Industry stub

HW News - Intel Snags Key NVIDIA Engineer, ASUS Distributes Malware to 1 Million Users

Posted on March 31, 2019

Industry news isn't always as appealing as product news for some of our audience, but this week of industry news is interesting: For one, Tom Petersen, Distinguished Engineer at NVIDIA, will be moving to Intel; for two, ASUS accidentally infected its users with malware after previously being called-out for poor security practices. Show notes for the news below the video embed, for those who prefer written format.

NVIDIA Loses Key Engineer to Intel

This is primarily discussed in the video, but the short of it is this: GN received word from contacts in Intel and NVIDIA that Distinguished Engineer Tom Petersen will be moving to Intel going forward. Petersen follows Raja Koduri, former head of AMD’s Radeon group, Chris Hook, former marketing at AMD, and several former members of the technical media, including Ryan Shrout and Kyle Bennett.

For those who don’t follow industry people, this is a move you should care about. Tom Petersen has been an advocate of consumer, partner, and media interests at NVIDIA, and has been a primary conduit for concerns and questions about GPU features. Petersen was largely responsible for building APIs for overclocking, built or drove the building of software testing utilities (FCAT, FCAT VR), worked on GPU boost and frequency behavior, and has also been a critical point-of-contact for partners and media alike. Petersen’s departure from NVIDIA has two angles to it: On one side, this is exciting, as we now believe Intel has more of a fighting chance to really build something competitive, and NVIDIA desperately needs competition to keep its behaviors in check; on the other side, NVIDIA loses one of its critical team members who kept it grounded with reality and consumers. We are uncertain of how this will affect NVIDIA, but it will most certainly be positive for Intel.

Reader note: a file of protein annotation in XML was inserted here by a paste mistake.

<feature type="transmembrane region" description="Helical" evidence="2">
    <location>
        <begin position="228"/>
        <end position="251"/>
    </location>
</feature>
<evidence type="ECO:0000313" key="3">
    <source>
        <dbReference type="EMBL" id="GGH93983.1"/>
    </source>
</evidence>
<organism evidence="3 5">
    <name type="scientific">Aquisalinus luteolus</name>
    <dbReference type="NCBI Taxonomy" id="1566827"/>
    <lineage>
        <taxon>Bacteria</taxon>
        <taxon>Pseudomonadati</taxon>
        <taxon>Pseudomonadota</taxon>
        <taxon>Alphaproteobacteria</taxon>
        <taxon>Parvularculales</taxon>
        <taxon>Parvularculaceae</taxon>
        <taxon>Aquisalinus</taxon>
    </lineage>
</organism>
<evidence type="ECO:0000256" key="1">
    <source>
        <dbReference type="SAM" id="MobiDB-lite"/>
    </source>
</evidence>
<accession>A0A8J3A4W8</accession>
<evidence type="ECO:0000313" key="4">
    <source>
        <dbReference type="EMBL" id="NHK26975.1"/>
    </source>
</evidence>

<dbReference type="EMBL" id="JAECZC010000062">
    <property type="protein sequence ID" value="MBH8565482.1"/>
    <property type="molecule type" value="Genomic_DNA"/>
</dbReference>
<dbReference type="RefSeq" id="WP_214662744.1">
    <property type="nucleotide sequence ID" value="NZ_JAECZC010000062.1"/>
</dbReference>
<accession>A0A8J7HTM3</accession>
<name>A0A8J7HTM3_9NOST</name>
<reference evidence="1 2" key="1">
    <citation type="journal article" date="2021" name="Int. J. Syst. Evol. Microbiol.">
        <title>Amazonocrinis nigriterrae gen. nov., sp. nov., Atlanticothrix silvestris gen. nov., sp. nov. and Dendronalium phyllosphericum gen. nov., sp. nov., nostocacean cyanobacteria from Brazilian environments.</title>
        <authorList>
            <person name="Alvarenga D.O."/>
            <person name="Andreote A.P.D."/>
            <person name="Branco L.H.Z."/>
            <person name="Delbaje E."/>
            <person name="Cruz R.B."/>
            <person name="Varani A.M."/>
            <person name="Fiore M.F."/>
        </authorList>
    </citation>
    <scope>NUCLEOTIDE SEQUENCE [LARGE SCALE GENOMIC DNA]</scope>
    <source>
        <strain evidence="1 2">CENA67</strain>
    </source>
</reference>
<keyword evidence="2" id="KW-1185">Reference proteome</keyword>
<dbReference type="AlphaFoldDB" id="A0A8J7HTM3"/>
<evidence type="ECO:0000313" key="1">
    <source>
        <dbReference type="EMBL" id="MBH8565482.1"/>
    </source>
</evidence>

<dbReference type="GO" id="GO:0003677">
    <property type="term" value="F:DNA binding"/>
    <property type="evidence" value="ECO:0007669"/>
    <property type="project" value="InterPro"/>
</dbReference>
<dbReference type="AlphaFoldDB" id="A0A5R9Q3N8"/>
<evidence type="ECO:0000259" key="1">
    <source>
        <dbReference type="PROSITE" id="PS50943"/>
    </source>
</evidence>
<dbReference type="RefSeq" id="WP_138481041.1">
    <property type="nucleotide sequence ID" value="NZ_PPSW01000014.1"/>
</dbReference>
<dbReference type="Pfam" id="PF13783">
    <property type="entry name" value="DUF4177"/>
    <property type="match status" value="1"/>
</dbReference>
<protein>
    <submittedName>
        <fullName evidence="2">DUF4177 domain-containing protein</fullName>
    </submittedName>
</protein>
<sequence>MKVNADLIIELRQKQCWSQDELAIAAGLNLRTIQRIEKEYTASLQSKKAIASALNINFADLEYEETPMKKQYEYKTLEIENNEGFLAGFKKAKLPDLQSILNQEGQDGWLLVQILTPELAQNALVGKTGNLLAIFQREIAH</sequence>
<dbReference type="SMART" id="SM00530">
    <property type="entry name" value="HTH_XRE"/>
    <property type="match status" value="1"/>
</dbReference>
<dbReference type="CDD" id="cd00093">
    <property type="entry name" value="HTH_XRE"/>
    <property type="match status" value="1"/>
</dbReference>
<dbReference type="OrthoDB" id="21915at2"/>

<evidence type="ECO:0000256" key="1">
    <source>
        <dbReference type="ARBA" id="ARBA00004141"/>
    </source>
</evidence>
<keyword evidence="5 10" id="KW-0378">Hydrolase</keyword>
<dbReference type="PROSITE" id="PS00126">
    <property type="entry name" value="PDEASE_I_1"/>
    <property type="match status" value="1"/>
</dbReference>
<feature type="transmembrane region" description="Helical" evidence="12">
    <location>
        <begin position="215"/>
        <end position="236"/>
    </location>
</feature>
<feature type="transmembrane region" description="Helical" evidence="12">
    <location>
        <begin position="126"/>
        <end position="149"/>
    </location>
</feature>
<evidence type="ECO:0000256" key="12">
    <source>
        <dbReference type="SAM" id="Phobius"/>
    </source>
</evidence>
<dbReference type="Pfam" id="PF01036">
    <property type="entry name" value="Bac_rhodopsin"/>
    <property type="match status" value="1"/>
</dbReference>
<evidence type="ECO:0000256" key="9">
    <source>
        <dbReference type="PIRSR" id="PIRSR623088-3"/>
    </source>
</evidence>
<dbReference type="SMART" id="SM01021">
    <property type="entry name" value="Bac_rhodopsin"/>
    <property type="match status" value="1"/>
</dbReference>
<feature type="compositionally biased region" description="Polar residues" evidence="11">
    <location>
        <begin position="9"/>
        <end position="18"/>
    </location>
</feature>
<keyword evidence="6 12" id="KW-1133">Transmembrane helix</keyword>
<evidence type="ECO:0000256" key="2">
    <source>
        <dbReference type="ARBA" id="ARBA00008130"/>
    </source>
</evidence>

Told You So: ASUS Distributes Malware

According to Kaspersky Lab, ASUS’ Live Update Utility was hijacked and used to spread malware, known as “ShadowHammer.” ShadowHammer is a malicious backdoor that masquerades as a “critical” security update, estimated to have affected over 1 million users.

The threat was detected in January 2019, and is estimated to have taken place between June and November of 2018. Making the attack so tricky to detect was the fact that the trojanized utility used authentic certificates (“ASUSTeK Computer Inc.”) and was hosted on ASUS servers dedicated to updates.

ASUS has since issued a press release, a legitimate security update, and a diagnostic tool users can use to see if they’ve been affected. Not issued was an apology, or an indication that ASUS is taking the matter overly serious, as the press release attempts to water down the findings of the security firm who discovered the attack.

According to Kaspersky, ShadowHammer may be the largest supply chain attack ever discovered, rivaling the Shadowpad and CCleaner attacks.    


Intel 9th Gen Processors Transition To New Stepping

Both ASUS and Gigabyte have readied BIOS updates for their respective 300-series boards, that reportedly prep the platforms for new 9th gen processors with new a stepping.

Intel's current 9th generation chips use a P0 stepping ID, but will soon transition to a R0 stepping ID. According to ASUS, the newer chips using the R0 stepping ID will be coming in the second quarter. Thus far, there’s no indication as to what the new stepping will bring.

Intel uses revised steppings to correct “errata,” and also to augment properties like clock speeds and TDP. Typically, Intel will issue a “Specification Update” detailing changes like this. So, we’re sure to know more once the processors are properly released into the wild.  


Samsung Tempers Earning Expectations Amidst Memory Price Decline

In what has been an unprecedented move for Samsung, the company recently released a statement -- or warning, rather -- that its first quarter earnings expectations are anticipated to miss the mark.

“The company expects the scope of price declines in main memory chip products to be larger than expected,” Samsung said. As we noted in our last episode, memory prices are currently in a “freefall,” with prices expected to hit lows not seen since 2011.